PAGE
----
400Amp Service


A post in another thread got me thinking and I didn’t want to derail that conversation.

For those people on the forums that have 400 Amps of service (either in one panel, or parallel feeds), how much power do you actually think you are using? I’ve seen a few times on here people mentioning x number of 20Amp breakers that total to over 200Amp, but really, when you take into consideration that its 200Amps per phase, I don’t think most people get that close.

I recently worked on a new 4500 square foot house. They installed a 200Amp service. I asked why so low and the response from the electrician was that with the exception of full electric heated houses, there isn’t really a need for it. Granted, this was new install, so appliances etc were pretty efficient, but it got me thinking.


I agree with you… Here in CA, a new house is 2x6 construction with exterior foam and R38 ceilings… That along with more efficient appliances, and LED requirements, I can’t see why a new home would need anything more than 200amp…

Now if you had a Tesla supercharger in your home, yes, you could be over 200amp… But as an energy consultant here, I make energy reports and hvac/mechanical layouts everyday… Given the level at which we build currently, a single a/c unit in a new home is usually 30~40amps…

Now, as you example electrian said, unless the home is full custom and all electric, 200amp is just fine…

Now I have seen people in this forum with multiple EVs and “special” setups in older homes, yes, I can see where they have a need for multiple panels and up to 400+amp service…


I’ll give another CA perspective. I live in a newish subdivision in the Bay Area built out in 1998-1999 with the type of construction @HiTechRedNeck describes, although the LED lighting was a primarily a retrofit - mostly can halogen lighting originally. All 179 of the standalone homes in the neighborhood, all between 3000 and 4000 sq ft., were built with 400A service, even though all used gas for forced air heating and hot water.

Why ? Likely due more to the the number of circuits in the homes - mine currently has 66 circuits after a few wiring additions over the years (EVs, outdoor lighting and heaters). They were going to need to install two panels anyway, so why not plumb for 400A.

As to actually usage - I never go above 200A, even with two Teslas and a Ford EV all charging at the same time with the AC on. I probably could in some ridiculous worst case scenario (Dryer on, AC on, cars charging, backyard heaters on, etc., backyard halogen lights on).


I think the sense hardware is not the longterm play. Already PG&E (and I assume others) offer data connections via smart meters. If you had this integration, you wouldn’t need the sense hardware. The value is in the data mining and the integrations with other platforms. My guess is that, 5 years from now, Sense is a software only company


re: longterm play, I also have a feeling that the IP that Sense is generating will have more value than the product platform. Fortunately, as it currently stands, the platform has good protections for its users’ data in the privacy policy, so I don’t think there’s tremendous value in data mining. Also, keep in mind that the current generation of smartmeters doesn’t have the capability to sample usage at high enough rates to use Sense’s ML tech, nor do the data backhaul networks have the capability to get that volume of information back to a useful location. But that could change.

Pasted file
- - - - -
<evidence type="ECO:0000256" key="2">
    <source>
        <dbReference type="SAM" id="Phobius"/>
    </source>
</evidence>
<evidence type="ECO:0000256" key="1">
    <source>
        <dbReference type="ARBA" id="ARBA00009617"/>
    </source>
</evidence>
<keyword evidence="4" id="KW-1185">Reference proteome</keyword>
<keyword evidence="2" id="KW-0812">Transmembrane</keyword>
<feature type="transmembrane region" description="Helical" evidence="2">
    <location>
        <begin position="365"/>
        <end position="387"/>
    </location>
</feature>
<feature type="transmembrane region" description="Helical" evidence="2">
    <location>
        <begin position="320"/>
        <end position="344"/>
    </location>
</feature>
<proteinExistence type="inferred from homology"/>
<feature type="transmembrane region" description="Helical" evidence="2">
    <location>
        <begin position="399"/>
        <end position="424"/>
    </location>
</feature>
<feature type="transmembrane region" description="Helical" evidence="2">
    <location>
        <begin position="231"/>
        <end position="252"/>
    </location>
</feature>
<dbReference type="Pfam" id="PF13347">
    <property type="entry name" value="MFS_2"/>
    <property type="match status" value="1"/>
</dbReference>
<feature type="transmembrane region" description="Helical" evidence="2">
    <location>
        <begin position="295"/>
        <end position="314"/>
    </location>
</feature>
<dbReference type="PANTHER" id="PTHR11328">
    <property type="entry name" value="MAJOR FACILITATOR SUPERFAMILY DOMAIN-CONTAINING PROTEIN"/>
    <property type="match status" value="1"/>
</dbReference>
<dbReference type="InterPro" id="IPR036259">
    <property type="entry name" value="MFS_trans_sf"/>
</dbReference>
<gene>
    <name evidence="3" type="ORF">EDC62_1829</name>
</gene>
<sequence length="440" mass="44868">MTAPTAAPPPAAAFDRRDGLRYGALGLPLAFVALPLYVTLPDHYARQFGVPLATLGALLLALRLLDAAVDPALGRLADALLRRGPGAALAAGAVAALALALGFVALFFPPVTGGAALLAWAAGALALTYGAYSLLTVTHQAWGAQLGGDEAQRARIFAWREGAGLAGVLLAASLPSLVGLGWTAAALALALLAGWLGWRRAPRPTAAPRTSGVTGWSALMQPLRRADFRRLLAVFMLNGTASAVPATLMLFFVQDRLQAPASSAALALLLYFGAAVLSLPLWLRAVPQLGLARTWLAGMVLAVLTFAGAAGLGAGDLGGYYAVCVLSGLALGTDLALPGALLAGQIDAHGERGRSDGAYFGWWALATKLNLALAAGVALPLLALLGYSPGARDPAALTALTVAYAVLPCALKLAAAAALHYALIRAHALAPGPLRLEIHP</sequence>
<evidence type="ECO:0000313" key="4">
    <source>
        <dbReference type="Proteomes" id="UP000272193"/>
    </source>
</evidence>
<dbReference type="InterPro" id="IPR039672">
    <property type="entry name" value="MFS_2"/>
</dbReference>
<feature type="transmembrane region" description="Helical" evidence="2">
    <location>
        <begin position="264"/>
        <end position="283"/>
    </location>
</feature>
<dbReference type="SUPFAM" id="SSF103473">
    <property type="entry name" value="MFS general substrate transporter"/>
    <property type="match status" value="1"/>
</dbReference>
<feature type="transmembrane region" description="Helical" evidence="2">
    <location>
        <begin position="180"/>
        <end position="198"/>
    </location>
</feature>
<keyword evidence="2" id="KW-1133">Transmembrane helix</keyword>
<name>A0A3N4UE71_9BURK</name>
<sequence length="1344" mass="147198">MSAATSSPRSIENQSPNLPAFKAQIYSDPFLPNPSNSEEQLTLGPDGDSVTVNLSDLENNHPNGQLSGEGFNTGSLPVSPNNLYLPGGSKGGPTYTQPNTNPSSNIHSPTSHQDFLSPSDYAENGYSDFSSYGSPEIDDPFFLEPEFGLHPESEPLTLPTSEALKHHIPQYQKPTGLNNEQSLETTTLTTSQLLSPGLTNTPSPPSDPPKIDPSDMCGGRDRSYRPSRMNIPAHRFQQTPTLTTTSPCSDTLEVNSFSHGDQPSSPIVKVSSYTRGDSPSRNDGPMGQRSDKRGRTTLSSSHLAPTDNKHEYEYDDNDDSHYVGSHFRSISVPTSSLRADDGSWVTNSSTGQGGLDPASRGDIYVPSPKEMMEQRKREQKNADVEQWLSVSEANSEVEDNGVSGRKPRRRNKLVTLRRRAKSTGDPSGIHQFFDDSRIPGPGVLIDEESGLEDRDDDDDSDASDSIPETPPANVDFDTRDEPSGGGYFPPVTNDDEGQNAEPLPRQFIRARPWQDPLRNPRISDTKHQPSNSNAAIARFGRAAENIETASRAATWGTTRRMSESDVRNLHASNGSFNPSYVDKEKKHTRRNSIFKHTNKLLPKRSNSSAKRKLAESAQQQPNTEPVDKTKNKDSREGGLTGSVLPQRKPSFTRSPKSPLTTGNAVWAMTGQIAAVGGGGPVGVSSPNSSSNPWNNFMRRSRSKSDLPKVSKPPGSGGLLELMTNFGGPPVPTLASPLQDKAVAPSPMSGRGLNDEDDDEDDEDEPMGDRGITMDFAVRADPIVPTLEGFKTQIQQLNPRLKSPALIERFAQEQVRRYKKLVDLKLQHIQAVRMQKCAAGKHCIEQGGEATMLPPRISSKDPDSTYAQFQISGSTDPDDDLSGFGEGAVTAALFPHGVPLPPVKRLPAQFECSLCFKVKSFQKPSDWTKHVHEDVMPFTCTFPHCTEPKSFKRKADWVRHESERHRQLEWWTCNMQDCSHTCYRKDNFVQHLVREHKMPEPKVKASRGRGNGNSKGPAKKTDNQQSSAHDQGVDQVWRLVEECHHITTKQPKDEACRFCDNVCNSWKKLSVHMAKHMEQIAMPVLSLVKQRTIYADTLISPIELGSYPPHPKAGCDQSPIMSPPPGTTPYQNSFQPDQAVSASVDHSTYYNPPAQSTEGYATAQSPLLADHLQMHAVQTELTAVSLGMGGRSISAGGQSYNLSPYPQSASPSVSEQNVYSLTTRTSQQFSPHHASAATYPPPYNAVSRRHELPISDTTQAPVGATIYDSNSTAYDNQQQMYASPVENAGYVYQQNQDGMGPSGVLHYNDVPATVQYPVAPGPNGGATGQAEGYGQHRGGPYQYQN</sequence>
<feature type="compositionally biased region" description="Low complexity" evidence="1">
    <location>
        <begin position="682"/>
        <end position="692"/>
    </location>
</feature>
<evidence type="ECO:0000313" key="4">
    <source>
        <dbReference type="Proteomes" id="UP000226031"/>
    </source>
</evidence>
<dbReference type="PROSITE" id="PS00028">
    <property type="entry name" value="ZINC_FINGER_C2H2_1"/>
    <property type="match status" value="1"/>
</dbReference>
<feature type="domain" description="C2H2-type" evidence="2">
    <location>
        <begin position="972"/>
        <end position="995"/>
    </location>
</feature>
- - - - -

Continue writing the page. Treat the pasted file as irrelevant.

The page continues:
re: 400A service, I have a feeling that it’s usually about breaker count, as @kevin1 notes. That said, it’s not too hard to crack 200A of usage with backup heat strips in a 3000+ sf house, or an electric tankless water heater, or a few EVs, etc.


@bhstark, I have a PG&E smartmeter today as well as a Rainforest Eagle to read it real-time, but quite honestly, it’s nowhere near a match for Sense for 3 reasons.

  • No integration with solar - could be done, but not today.
  • As @pswired mentioned, super slow data acquisition rate and delivery rate. Once per 2 seconds at best.
  • No identification of devices or integrations with home automations.

I do agree that eventually Sense’s biggest asset will be their software and machine learning IP.


I would assume that’s not some fundamental limitation on the A/D converters but more likely product decision “who needs sub-S sampling on power when you only care about kWh.” Just a guess
When I said “data mining” I was referring to the data set training ML models. There’s a threshold of accuracy where this tech goes from nice-to-have to a must-have. Its not there yet; my guess is the ML can only get you so far and the integrations are likely going to have longer term value


I think the PG&E limitation is the data backhaul network - they use a low power, high range mesh network. I think PG&E used Landis and Gyr’s Gridstream but not 100% sure. I don’t know max data rates, but it likely in the thousands of bits per second. Plus these meshes also have latency, typically only uploading your data every hour or so. Why send more samples than your network can handle.

But revenue grade meters do sample much faster locally for the power calculation, so they are accurate, usually thousands of times per second. Then the results are aggregated into the one or two second update readings.

From my perspective, the integrations with smart plugs are a double winner.

  • Value today for handling devices that might stump early machine learning
  • While collecting the “ground truth” to learn these devices in the future.


I would think you could talk to them about supplying a splitter/adaptor. Even with 400 amps service your still using the exact same two legs of split phase service but you have two legs of each of the 120. I just don’t know if it would be capable of identifying and combii g the sources